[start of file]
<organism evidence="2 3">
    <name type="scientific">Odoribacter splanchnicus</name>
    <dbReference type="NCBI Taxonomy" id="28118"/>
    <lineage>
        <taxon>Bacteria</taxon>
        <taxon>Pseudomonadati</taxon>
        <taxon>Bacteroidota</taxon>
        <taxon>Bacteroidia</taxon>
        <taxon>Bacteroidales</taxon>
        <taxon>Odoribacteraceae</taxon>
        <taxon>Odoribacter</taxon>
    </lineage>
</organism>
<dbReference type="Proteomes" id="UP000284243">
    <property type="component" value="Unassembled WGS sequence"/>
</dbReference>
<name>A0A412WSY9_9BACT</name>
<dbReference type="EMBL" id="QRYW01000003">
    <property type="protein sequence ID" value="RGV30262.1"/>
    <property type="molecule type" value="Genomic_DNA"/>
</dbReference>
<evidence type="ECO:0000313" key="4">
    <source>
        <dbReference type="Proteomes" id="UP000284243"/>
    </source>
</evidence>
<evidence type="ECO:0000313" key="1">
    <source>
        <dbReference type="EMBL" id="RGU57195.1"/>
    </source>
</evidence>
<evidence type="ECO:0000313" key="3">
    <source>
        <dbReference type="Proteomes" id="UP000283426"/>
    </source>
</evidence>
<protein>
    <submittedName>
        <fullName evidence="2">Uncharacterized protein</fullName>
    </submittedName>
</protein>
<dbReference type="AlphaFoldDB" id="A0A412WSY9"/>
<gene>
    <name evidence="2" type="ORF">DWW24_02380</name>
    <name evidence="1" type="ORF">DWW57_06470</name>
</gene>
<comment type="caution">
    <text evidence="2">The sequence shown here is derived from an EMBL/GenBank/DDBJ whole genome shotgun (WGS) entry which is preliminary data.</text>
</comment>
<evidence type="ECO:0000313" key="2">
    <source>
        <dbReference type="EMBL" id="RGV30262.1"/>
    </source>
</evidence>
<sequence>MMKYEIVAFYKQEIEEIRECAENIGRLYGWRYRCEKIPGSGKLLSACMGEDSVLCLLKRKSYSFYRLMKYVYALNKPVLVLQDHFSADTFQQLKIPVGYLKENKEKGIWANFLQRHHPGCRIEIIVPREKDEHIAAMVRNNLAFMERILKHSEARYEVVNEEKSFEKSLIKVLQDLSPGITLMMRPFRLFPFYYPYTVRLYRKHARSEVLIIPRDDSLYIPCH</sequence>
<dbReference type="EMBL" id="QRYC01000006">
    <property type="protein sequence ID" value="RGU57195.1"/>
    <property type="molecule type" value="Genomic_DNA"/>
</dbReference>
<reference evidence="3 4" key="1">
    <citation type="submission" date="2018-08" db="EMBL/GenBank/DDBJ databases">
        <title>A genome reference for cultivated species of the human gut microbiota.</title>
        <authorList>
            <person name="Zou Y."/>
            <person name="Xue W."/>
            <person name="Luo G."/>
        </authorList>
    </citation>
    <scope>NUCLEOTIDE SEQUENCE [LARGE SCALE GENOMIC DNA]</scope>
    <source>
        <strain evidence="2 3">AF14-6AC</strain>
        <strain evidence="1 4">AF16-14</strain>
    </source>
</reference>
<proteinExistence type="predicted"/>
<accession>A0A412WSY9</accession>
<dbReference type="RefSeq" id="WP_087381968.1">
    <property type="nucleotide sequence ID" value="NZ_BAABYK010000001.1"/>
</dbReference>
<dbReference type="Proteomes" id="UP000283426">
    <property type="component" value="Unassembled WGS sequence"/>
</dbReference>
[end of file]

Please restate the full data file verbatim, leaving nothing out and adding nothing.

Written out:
<organism evidence="2 3">
    <name type="scientific">Odoribacter splanchnicus</name>
    <dbReference type="NCBI Taxonomy" id="28118"/>
    <lineage>
        <taxon>Bacteria</taxon>
        <taxon>Pseudomonadati</taxon>
        <taxon>Bacteroidota</taxon>
        <taxon>Bacteroidia</taxon>
        <taxon>Bacteroidales</taxon>
        <taxon>Odoribacteraceae</taxon>
        <taxon>Odoribacter</taxon>
    </lineage>
</organism>
<dbReference type="Proteomes" id="UP000284243">
    <property type="component" value="Unassembled WGS sequence"/>
</dbReference>
<name>A0A412WSY9_9BACT</name>
<dbReference type="EMBL" id="QRYW01000003">
    <property type="protein sequence ID" value="RGV30262.1"/>
    <property type="molecule type" value="Genomic_DNA"/>
</dbReference>
<evidence type="ECO:0000313" key="4">
    <source>
        <dbReference type="Proteomes" id="UP000284243"/>
    </source>
</evidence>
<evidence type="ECO:0000313" key="1">
    <source>
        <dbReference type="EMBL" id="RGU57195.1"/>
    </source>
</evidence>
<evidence type="ECO:0000313" key="3">
    <source>
        <dbReference type="Proteomes" id="UP000283426"/>
    </source>
</evidence>
<protein>
    <submittedName>
        <fullName evidence="2">Uncharacterized protein</fullName>
    </submittedName>
</protein>
<dbReference type="AlphaFoldDB" id="A0A412WSY9"/>
<gene>
    <name evidence="2" type="ORF">DWW24_02380</name>
    <name evidence="1" type="ORF">DWW57_06470</name>
</gene>
<comment type="caution">
    <text evidence="2">The sequence shown here is derived from an EMBL/GenBank/DDBJ whole genome shotgun (WGS) entry which is preliminary data.</text>
</comment>
<evidence type="ECO:0000313" key="2">
    <source>
        <dbReference type="EMBL" id="RGV30262.1"/>
    </source>
</evidence>
<sequence>MMKYEIVAFYKQEIEEIRECAENIGRLYGWRYRCEKIPGSGKLLSACMGEDSVLCLLKRKSYSFYRLMKYVYALNKPVLVLQDHFSADTFQQLKIPVGYLKENKEKGIWANFLQRHHPGCRIEIIVPREKDEHIAAMVRNNLAFMERILKHSEARYEVVNEEKSFEKSLIKVLQDLSPGITLMMRPFRLFPFYYPYTVRLYRKHARSEVLIIPRDDSLYIPCH</sequence>
<dbReference type="EMBL" id="QRYC01000006">
    <property type="protein sequence ID" value="RGU57195.1"/>
    <property type="molecule type" value="Genomic_DNA"/>
</dbReference>
<reference evidence="3 4" key="1">
    <citation type="submission" date="2018-08" db="EMBL/GenBank/DDBJ databases">
        <title>A genome reference for cultivated species of the human gut microbiota.</title>
        <authorList>
            <person name="Zou Y."/>
            <person name="Xue W."/>
            <person name="Luo G."/>
        </authorList>
    </citation>
    <scope>NUCLEOTIDE SEQUENCE [LARGE SCALE GENOMIC DNA]</scope>
    <source>
        <strain evidence="2 3">AF14-6AC</strain>
        <strain evidence="1 4">AF16-14</strain>
    </source>
</reference>
<proteinExistence type="predicted"/>
<accession>A0A412WSY9</accession>
<dbReference type="RefSeq" id="WP_087381968.1">
    <property type="nucleotide sequence ID" value="NZ_BAABYK010000001.1"/>
</dbReference>
<dbReference type="Proteomes" id="UP000283426">
    <property type="component" value="Unassembled WGS sequence"/>
</dbReference>